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By Collin Breaux | Email: email@example.com | Twitter: @collin_breaux
After being closed since March due to the COVID-19 pandemic, Capistrano Unified School District (CUSD) campuses could gradually reopen for in-person instruction in the coming weeks as part of a phased-in return to campus plan.
The CUSD Board of Trustees approved the plan recommended by staff during a special meeting on Wednesday, Sept. 2. Under the plan, special education programs and services are scheduled to return starting on Sept. 28, preschool through fifth grade starting on Sept. 29 through Oct. 5, middle school starting on Oct. 6 and high school starting on Oct. 13.
An amendment to the plan, introduced by Trustee Gila Jones, seeking a waiver for elementary campuses to reopen earlier, was also approved. Trustees Jones, Jim Reardon, Judy Bullockus, Martha McNicholas and Student Advisor Anchal Bhaskar voted yes. Trustee Krista Castellanos voted no. Trustees Amy Hanacek and Patricia Holloway were not at the meeting.
The projected dates are in accordance with the state’s new color-coded and tiered coronavirus monitoring system. As of press time, Orange County was in the purple tier—considered the widespread tier and highest-risk level—but is expected to move into the red tier, considered the substantial tier and comparatively lesser-risk level, on Sept. 8.
The returns to campus are expected as coronavirus cases have been declining in Orange County, and they are expected to continue trending downward.
The return-to-campus plan includes guidelines for what school days on campus will be like. Classrooms will be arranged to provide physical distancing, with at least six feet of distance between the teacher’s desk or station and students. Facial coverings will be required of students and staff. Classrooms will be limited to approximately 16 students. Outdoor space will be prioritized. Instruction on Mondays will be 100% online, with all students virtually attending classes, though special education programs will still attend on campus five days per week in their self-contained classrooms.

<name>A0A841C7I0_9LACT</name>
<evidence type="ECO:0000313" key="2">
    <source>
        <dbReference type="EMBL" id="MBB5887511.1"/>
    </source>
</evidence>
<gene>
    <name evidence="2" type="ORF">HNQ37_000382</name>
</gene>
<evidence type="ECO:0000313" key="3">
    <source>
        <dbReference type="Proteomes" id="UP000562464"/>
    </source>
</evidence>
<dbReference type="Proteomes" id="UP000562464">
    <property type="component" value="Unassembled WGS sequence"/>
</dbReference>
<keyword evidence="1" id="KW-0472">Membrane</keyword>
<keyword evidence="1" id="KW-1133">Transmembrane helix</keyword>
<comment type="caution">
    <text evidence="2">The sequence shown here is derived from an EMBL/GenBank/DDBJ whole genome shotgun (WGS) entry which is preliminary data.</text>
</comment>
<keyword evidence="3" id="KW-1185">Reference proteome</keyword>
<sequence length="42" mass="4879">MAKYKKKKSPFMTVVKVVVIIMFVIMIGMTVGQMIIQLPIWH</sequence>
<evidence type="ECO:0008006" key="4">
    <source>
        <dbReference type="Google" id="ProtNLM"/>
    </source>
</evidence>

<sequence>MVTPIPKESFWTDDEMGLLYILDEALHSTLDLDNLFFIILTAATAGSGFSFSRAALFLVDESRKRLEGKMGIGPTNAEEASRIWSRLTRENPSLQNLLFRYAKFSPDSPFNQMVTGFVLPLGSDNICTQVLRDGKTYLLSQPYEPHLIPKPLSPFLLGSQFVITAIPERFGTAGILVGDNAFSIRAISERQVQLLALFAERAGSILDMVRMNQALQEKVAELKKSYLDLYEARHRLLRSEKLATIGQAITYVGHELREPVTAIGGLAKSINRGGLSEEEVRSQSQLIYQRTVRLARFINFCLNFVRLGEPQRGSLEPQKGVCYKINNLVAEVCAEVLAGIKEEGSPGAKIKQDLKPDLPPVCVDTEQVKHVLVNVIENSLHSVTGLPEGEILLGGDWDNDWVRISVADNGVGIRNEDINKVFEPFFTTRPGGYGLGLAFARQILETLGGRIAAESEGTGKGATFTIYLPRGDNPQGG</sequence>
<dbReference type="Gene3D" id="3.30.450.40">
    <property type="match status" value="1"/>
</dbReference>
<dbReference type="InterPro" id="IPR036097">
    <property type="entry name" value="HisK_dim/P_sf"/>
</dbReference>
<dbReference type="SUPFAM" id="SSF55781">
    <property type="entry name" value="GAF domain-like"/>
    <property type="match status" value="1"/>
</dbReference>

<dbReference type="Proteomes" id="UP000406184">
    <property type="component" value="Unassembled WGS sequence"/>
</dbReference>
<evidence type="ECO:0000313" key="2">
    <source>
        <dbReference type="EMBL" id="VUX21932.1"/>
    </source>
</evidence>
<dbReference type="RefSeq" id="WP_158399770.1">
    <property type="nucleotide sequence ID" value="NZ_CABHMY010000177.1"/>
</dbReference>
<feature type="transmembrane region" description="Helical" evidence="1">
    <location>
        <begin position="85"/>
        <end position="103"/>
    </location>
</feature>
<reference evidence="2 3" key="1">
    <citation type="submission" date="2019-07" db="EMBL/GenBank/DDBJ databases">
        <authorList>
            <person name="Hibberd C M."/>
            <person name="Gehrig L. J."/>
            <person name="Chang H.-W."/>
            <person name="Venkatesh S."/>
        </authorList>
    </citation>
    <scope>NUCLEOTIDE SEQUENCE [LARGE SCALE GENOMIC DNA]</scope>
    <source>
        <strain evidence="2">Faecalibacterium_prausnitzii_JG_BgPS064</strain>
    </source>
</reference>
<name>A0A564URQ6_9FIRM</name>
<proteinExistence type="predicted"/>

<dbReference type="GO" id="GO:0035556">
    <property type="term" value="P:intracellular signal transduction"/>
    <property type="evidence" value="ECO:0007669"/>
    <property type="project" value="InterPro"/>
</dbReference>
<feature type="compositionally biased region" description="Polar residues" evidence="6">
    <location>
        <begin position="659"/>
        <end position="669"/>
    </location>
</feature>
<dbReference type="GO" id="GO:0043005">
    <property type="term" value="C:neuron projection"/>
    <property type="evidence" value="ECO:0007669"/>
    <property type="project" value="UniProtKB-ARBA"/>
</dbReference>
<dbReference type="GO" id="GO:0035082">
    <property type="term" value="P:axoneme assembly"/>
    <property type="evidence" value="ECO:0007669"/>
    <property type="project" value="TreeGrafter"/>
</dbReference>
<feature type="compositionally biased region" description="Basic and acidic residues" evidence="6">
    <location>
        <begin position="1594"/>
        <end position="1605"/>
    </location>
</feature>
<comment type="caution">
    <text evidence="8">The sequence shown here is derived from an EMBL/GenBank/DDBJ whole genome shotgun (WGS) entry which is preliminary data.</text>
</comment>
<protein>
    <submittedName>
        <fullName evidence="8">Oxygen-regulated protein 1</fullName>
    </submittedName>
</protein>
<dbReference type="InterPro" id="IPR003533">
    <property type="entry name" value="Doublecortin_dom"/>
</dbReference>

“Students want to come back, because they miss their friends. They want social interaction,” Jones said. “Well, I’m here to tell you there won’t be normal social interaction. The fact is, it is not going to be like it was.”
The return-to-campus plan is in accordance with a flexible reopening plan the Board of Trustees had approved in July that gave families the options to enroll students in an on-campus curriculum or remain in 100% online learning.
A student discipline plan will also be in place for not wearing facial coverings. Students at the elementary school level will receive three warnings and then be reassigned to 100% online learning after the fourth violation. Students at the secondary level will receive two warnings and then be reassigned to 100% online learning after the third violation.
“This is not a plan to punish students. That is not what this is,” said Gregory Merwin, chief academic officer for education and support services. “This is a plan to protect students and staff.”
Students’ temperatures will be taken by a teacher or staff member prior to a first session, first class or when boarding the bus. The district will also distribute information to families on proper facial covering use, physical distancing, hand washing and symptom screening. The 2020-21 school year began on Aug. 18 with students using online learning, as they did the previous school year after campuses were closed.
A day after the Board of Trustees meeting, Rep. Mike Levin (D-CA) held a virtual discussion with educational and child health representatives from North County San Diego and South Orange County.
“I’m listening to public health experts to guide these decisions,” Levin said on school reopenings.
Securing funding through the HEROES Act legislation—which as of this post has been passed by the House of Representatives but not the Senate—was also talked about.
Constituents participating in the discussion further mentioned job losses from the pandemic, the necessity of staying in contact with people caring for children at home and trying to provide for their families, and recent coronavirus statistics in Orange County. Jessica Geyer and Michele Ploessel-Campbell, legislative co-chairs for CUSD PTA, brought up aging infrastructure and technological gaps in the district, as well as the importance of funding for special education and providing full special education services.